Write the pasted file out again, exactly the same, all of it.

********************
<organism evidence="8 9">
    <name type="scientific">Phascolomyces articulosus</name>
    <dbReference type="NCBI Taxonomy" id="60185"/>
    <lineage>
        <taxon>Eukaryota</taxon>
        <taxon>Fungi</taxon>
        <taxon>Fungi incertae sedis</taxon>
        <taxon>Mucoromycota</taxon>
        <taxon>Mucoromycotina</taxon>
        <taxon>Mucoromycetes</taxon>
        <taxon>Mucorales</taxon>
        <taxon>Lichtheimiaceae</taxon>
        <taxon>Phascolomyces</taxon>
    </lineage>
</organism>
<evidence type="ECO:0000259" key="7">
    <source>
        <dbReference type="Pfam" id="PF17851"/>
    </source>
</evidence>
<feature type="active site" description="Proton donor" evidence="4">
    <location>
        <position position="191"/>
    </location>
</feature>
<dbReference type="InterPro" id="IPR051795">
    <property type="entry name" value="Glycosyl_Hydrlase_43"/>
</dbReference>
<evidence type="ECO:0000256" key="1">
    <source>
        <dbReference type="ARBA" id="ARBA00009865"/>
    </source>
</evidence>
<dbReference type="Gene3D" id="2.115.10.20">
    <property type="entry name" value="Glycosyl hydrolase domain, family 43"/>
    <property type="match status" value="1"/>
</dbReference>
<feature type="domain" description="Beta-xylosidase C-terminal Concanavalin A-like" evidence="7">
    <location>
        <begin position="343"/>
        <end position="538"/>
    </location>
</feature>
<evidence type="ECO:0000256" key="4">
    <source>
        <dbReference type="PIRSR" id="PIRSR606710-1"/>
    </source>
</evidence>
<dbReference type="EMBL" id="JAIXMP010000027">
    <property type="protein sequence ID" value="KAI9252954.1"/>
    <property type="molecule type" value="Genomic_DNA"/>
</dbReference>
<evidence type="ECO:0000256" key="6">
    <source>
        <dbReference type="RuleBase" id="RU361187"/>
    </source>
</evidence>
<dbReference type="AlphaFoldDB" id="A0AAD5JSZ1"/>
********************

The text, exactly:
<organism evidence="8 9">
    <name type="scientific">Phascolomyces articulosus</name>
    <dbReference type="NCBI Taxonomy" id="60185"/>
    <lineage>
        <taxon>Eukaryota</taxon>
        <taxon>Fungi</taxon>
        <taxon>Fungi incertae sedis</taxon>
        <taxon>Mucoromycota</taxon>
        <taxon>Mucoromycotina</taxon>
        <taxon>Mucoromycetes</taxon>
        <taxon>Mucorales</taxon>
        <taxon>Lichtheimiaceae</taxon>
        <taxon>Phascolomyces</taxon>
    </lineage>
</organism>
<evidence type="ECO:0000259" key="7">
    <source>
        <dbReference type="Pfam" id="PF17851"/>
    </source>
</evidence>
<feature type="active site" description="Proton donor" evidence="4">
    <location>
        <position position="191"/>
    </location>
</feature>
<dbReference type="InterPro" id="IPR051795">
    <property type="entry name" value="Glycosyl_Hydrlase_43"/>
</dbReference>
<evidence type="ECO:0000256" key="1">
    <source>
        <dbReference type="ARBA" id="ARBA00009865"/>
    </source>
</evidence>
<dbReference type="Gene3D" id="2.115.10.20">
    <property type="entry name" value="Glycosyl hydrolase domain, family 43"/>
    <property type="match status" value="1"/>
</dbReference>
<feature type="domain" description="Beta-xylosidase C-terminal Concanavalin A-like" evidence="7">
    <location>
        <begin position="343"/>
        <end position="538"/>
    </location>
</feature>
<evidence type="ECO:0000256" key="4">
    <source>
        <dbReference type="PIRSR" id="PIRSR606710-1"/>
    </source>
</evidence>
<dbReference type="EMBL" id="JAIXMP010000027">
    <property type="protein sequence ID" value="KAI9252954.1"/>
    <property type="molecule type" value="Genomic_DNA"/>
</dbReference>
<evidence type="ECO:0000256" key="6">
    <source>
        <dbReference type="RuleBase" id="RU361187"/>
    </source>
</evidence>
<dbReference type="AlphaFoldDB" id="A0AAD5JSZ1"/>